Calling prescription drug addiction an “urgent and growing threat” to our nation’s public health, Attorney General Eric Holder announced a new Drug Enforcement Administration (DEA) regulation on September 8 that would allow pharmacies, hospitals, clinics, and other authorized collectors to serve as authorized drop-off sites for unused prescription drugs. Under the new policy, long-term care facilities will also be able to collect controlled substances turned in by residents of those facilities, and prescription drug users everywhere will have permission to directly mail in their unused medications to authorized collectors.
Attorney General Holder said the new changes will help save lives and protect American families from the increased dangers of prescriptions drug misuse. In 2011 alone, more than half of the 41,300 unintentional drug overdose deaths in the United States involved prescription drugs, and hazardous opioid pain relievers led to about 17,000 of those deaths. Young people are especially susceptible to these dangers. The attorney general noted that nearly four in 10 teens who have misused or abused a prescription drug have obtained it from their parents’ medicine cabinet.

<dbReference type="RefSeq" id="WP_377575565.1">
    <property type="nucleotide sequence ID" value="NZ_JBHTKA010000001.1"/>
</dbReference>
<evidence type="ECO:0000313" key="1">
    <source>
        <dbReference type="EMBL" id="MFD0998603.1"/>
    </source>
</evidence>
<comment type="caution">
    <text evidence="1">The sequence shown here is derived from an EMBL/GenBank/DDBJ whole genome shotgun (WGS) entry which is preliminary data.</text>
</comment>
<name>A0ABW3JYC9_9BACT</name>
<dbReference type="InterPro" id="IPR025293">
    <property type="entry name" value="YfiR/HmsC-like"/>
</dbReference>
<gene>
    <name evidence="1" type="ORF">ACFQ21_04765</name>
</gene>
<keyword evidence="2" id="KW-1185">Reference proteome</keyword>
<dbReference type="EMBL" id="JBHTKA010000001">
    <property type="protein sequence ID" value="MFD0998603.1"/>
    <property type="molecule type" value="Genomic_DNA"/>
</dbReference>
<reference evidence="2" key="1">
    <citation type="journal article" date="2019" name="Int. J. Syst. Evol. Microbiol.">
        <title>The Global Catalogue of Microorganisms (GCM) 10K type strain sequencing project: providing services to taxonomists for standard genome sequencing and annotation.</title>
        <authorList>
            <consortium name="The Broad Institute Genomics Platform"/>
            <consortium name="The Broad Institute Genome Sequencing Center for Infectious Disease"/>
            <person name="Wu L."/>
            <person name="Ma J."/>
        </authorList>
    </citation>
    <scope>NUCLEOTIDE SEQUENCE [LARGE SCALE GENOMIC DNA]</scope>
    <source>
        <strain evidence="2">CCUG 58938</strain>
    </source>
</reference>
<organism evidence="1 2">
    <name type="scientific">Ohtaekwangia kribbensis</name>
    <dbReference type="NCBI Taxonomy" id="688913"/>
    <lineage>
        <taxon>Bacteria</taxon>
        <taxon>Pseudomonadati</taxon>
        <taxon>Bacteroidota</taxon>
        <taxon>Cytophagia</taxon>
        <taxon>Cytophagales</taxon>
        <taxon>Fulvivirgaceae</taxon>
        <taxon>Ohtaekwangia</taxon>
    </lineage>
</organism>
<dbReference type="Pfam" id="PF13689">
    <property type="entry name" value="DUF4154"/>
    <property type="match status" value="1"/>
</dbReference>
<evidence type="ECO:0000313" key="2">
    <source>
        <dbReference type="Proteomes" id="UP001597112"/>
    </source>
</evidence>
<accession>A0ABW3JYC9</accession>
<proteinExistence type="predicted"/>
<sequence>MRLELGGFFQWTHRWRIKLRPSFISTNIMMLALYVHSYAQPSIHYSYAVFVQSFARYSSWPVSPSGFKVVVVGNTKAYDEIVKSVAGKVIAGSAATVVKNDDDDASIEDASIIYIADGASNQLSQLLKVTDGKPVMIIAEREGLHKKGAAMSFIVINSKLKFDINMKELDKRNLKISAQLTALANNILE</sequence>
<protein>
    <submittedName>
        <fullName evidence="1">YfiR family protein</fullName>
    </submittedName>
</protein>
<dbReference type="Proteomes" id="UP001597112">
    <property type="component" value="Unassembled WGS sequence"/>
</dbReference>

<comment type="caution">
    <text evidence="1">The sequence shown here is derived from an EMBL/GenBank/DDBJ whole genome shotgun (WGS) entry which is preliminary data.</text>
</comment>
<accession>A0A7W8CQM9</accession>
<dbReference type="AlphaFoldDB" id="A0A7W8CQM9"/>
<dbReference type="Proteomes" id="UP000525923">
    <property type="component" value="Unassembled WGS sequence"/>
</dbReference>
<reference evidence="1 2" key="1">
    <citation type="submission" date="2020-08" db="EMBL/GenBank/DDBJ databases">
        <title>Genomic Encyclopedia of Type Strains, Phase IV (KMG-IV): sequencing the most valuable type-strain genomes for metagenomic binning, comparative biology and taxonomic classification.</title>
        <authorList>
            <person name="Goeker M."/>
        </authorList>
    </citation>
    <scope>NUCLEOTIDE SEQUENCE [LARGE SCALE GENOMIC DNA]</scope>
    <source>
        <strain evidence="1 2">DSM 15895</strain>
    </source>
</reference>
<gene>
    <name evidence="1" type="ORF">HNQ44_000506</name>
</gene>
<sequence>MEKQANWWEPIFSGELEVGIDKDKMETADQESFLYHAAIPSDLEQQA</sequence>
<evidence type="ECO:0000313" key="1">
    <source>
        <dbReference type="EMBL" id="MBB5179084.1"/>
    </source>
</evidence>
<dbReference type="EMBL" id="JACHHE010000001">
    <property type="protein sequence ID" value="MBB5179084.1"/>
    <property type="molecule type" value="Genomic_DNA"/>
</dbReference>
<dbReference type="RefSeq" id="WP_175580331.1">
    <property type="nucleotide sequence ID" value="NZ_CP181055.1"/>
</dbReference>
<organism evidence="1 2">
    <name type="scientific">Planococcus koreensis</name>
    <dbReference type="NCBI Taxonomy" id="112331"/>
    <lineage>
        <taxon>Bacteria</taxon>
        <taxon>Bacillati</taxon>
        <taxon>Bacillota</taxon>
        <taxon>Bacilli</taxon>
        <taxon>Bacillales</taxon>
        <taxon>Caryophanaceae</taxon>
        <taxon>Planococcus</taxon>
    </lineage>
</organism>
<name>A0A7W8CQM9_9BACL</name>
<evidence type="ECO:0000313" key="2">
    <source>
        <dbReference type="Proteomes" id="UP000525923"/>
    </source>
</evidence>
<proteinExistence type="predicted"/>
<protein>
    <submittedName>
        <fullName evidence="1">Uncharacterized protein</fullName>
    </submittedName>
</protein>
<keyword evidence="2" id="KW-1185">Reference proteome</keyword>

“These shocking statistics illustrate that prescription drug addiction and abuse represent nothing less than a public health crisis,” the attorney general said in a video message posted on the Justice Department’s website. “Every day, this crisis touches – and devastates – the lives of Americans from every state, in every region, and from every background and walk of life.”
The new policy builds on existing take-back programs launched by the DEA. A recent take-back event coordinated by the DEA last April resulted in the safe return of 390 tons of prescription drugs at nearly 6,100 sites. Over the last four years alone, the DEA and other partnering organizations have taken in over 4.1 million pounds—or more than 2,100 tons—of prescription pills. The DEA’s next take-back event will be on Saturday, September 27.
In the video message, the attorney general described the new policy as evidence of the department’s commitment to ending the national epidemic of prescription drug abuse that has already taken too many lives and hurt too many American families.
For more information, please visit the DEA’s website.